EU unveils plan to curb reliance on Russian gas
By Benjamin Fox
The EU has unveiled plans to reduce its reliance on Russian gas, with increased imports from Norway and energy efficiency at the top of its wish-list.
Launching the European Commission's paper on European Energy Security on Wednesday (28 May), energy commissioner Gunther Oettinger told reporters that "in a time of crisis between Russia, Ukraine and EU … energy independence has risen up the agenda and is a concern to all."
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The EU's energy consumption has actually fallen by 8 percent since 2006, but its security of supply is likely to be put under further pressure by increasing demand across the rest of the world, which the commission forecasts will rise by 27 percent by 2030.
Although EU countries import 88 percent of the oil that they use, as well as 42 percent of solid fuel, the main concern of the commission and governments is gas - 66 percent of Europe's gas is imported at a cost of more than €1 billion per day.
Of the 400 billion cubic metres of gas consumed in the EU each year, around 40 percent comes from Russia's state-owned Gazprom. The majority of this is piped through Ukraine, currently embroiled in a dispute with Russia over how much it owes Gazprom for its past and future gas supplies.
"We are better placed than we were during gas crises in 2006 and 2009," said Oettinger, in reference to when Russia temporarily shut off transmission of gas to Ukraine.
"[But] we have differing situations across Europe," he added.
Ireland, UK, Portugal and Spain import no gas from Gazprom, while 18 countries import from Russia and elsewhere. But Finland, Estonia, Latvia, Lithuania, Bulgaria and Slovakia import 100 percent of their gas needs from Russia.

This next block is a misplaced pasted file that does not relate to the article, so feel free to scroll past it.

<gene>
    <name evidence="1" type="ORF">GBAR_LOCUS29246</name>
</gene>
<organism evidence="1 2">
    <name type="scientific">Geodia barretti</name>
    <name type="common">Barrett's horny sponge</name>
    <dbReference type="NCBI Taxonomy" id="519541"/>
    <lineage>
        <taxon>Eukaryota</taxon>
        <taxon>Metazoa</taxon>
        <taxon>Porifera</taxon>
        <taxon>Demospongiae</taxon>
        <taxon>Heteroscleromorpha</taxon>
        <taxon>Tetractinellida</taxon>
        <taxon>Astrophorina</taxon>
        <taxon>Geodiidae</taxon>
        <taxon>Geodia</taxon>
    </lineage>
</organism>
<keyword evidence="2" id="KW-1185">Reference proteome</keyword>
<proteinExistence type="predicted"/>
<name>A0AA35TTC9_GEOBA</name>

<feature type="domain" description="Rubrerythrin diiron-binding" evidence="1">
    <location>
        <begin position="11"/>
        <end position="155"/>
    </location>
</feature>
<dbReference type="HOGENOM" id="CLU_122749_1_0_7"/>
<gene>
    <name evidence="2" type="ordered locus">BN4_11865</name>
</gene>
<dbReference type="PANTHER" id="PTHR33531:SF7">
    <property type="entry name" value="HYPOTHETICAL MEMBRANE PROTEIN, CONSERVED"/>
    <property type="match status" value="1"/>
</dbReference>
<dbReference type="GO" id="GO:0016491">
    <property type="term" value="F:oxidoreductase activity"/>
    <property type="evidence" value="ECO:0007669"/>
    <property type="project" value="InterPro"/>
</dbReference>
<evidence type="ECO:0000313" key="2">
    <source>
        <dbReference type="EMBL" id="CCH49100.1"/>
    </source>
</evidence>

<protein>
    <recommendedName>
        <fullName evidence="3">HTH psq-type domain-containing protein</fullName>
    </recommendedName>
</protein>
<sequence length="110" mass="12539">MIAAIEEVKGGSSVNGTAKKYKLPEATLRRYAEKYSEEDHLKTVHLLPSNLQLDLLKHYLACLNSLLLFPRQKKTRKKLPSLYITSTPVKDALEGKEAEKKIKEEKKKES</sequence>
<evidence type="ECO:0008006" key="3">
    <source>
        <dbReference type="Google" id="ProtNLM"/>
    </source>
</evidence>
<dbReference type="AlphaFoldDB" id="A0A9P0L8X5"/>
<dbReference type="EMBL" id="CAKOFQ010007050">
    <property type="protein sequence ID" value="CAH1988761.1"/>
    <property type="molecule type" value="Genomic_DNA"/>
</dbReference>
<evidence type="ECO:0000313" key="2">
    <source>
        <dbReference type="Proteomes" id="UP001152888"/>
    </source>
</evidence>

"We want to complete the internal energy market … and move away from a monopoly, Russia in this instance," Oettinger noted.
The commission is also anxious to increase the amount of gas it buys from Norwegian company Statoil, which currently provides 33 percent of the bloc's gas compared to 39 percent from Russia's Gazprom.
But while Oettinger said a further 10 billion cubic meters per year could come from Norway in the short-term, EU officials have indicated that a larger increase in long-term supply will depend on whether Norway develops new gas fields in the Barents Sea.
In the meantime, the commission wants to run "stress-tests" over the summer to assess whether European countries could cope if Russia turned off the gas taps during the winter.
The bloc also urges governments to increase their gas storage facilities and agree more reverse flow deals allowing gas to be transferred to needy countries.
"We will look at an energy efficiency strategy for the next decade," said Oettinger.
The paper confirmed that a terminal to handle imports of Liquified Natural Gas in Lithuania will be completed by the end of 2014.
EU officials are also keen to promote ways for the bloc to speak with one voice on energy policy.
The commissions is seeking a greater role in intergovernmental agreements between countries, an idea previously mooted by Polish Prime Minister Donald Tusk.
Tusk has become the leading advocate for the EU to establish an "energy union", under which solidarity mechanisms would help member states most vulnerable to disrupted supply and EU members would band together to negotiate better terms in deals with third countries.
EU leaders will discuss the paper when they gather in Brussels for their June summit.